Introduction

A successful blade design must satisfy a wide range of objectives, some of which are in conflict. These objectives can be summarized as follows:

(1) maximize annual energy yield for the specified wind speed distribution;

(2) limit maximum power output (in the case of stall regulated machines);

(3) resist extreme and fatigue loads;

(4) restrict tip deflections to avoid blade/tower collisions (in the case of upwind machines);

(5) avoid resonances;

(6) minimize weight and cost.

The design process can be divided into two stages: the aerodynamic design, in which objectives (1) and (2) are satisfied, and the structural design. The aerodynamic design addresses the selection of the optimum geometry of the blade external surface - normally simply referred to as the blade geometry - which is defined by the aerofoil family and the chord, twist and thickness distributions. The structural design consists of blade material selection and the determination of a structural cross section or spar within the external envelope that meets objectives (4) to (6). Inevitably there is interaction between the two stages, as the blade thickness needs to be large enough to accommodate a spar which is structurally efficient.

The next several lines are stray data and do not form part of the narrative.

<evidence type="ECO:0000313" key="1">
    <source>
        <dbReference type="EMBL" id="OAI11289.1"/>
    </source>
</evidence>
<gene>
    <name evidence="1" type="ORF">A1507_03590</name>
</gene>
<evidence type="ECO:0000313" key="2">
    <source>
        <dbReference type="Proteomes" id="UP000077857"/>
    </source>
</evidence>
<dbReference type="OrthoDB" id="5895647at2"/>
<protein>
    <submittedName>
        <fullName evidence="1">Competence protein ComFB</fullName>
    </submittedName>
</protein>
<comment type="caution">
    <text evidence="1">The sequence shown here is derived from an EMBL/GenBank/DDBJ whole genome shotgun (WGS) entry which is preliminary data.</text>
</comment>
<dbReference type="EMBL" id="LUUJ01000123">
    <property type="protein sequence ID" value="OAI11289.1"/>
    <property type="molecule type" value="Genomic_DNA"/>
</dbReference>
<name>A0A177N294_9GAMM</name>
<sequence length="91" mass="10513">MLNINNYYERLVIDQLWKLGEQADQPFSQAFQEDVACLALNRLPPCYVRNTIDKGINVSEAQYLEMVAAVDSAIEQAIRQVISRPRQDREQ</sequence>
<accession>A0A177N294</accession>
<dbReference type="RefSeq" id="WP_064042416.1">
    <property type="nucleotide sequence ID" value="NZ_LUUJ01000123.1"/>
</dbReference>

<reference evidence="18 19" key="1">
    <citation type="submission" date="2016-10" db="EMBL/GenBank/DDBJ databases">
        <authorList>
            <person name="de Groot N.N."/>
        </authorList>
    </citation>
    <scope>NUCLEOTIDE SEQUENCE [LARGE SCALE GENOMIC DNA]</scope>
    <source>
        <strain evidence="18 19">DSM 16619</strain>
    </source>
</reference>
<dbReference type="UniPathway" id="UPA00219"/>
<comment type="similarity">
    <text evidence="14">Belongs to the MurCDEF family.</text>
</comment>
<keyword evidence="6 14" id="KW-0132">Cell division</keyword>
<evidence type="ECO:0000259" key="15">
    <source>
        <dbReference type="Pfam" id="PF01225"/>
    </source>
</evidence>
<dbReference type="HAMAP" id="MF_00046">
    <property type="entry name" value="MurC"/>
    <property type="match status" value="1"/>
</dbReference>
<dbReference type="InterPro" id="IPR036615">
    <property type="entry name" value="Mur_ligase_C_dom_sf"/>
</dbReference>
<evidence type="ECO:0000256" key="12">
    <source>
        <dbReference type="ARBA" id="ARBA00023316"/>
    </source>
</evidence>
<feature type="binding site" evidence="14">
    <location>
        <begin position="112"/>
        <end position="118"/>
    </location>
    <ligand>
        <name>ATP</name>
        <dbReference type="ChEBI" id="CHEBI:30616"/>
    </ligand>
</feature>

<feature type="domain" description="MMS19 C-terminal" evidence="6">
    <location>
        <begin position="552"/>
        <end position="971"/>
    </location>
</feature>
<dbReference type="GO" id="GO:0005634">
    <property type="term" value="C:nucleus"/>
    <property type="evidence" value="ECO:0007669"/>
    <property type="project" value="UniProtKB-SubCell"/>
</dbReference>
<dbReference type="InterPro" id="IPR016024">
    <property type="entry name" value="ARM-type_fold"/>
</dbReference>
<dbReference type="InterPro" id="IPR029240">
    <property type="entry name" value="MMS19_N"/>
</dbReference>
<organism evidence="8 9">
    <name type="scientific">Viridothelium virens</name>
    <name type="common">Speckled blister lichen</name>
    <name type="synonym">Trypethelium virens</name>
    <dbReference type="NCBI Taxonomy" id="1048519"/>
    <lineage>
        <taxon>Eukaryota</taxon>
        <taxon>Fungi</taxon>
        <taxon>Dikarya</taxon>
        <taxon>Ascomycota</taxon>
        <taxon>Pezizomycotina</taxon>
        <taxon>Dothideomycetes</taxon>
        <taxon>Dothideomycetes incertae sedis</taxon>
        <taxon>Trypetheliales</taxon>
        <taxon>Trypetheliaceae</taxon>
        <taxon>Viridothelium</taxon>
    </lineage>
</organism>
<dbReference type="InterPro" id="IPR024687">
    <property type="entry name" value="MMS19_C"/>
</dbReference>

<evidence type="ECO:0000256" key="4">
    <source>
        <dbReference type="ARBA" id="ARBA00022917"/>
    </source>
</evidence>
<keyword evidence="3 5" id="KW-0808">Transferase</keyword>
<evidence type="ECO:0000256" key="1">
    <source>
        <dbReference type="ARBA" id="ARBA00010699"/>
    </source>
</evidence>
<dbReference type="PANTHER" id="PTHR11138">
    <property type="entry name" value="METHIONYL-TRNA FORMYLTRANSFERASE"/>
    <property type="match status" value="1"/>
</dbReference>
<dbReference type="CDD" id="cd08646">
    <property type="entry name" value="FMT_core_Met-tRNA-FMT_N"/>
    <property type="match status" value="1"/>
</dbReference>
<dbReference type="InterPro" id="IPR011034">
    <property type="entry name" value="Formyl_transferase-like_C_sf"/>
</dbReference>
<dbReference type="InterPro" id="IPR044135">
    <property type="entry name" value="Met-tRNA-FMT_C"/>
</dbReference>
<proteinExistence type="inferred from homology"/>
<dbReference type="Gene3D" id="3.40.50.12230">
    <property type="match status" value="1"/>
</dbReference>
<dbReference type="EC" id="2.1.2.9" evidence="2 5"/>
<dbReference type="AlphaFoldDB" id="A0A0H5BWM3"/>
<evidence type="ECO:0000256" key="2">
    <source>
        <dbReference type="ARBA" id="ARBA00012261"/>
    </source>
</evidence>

The focus of Section 7.1 is on blade structural design. After a brief consideration of the aerodynamic design in Section 7.1.2, practical constraints on the optimum design are noted in Section 7.1.3 and forms of blade structure surveyed in Section 7.1.4. An overview of the properties of some potential blade materials is given in Section 7.1.5 and the properties of glass-fibre reinforced plastic (GFRP) and laminated wood are considered in more detail in Sections 7.1.6 and 7.1.7. Governing load cases are considered in Sections 7.1.8 with reference to both stall- and pitch-

regulated machines. Subsequent sections touch upon blade resonance, panel buckling design and blade root fixings.

Renewable Energy 101

Renewable Energy 101

Renewable energy is energy that is generated from sunlight, rain, tides, geothermal heat and wind. These sources are naturally and constantly replenished, which is why they are deemed as renewable. The usage of renewable energy sources is very important when considering the sustainability of the existing energy usage of the world. While there is currently an abundance of non-renewable energy sources, such as nuclear fuels, these energy sources are depleting. In addition to being a non-renewable supply, the non-renewable energy sources release emissions into the air, which has an adverse effect on the environment.

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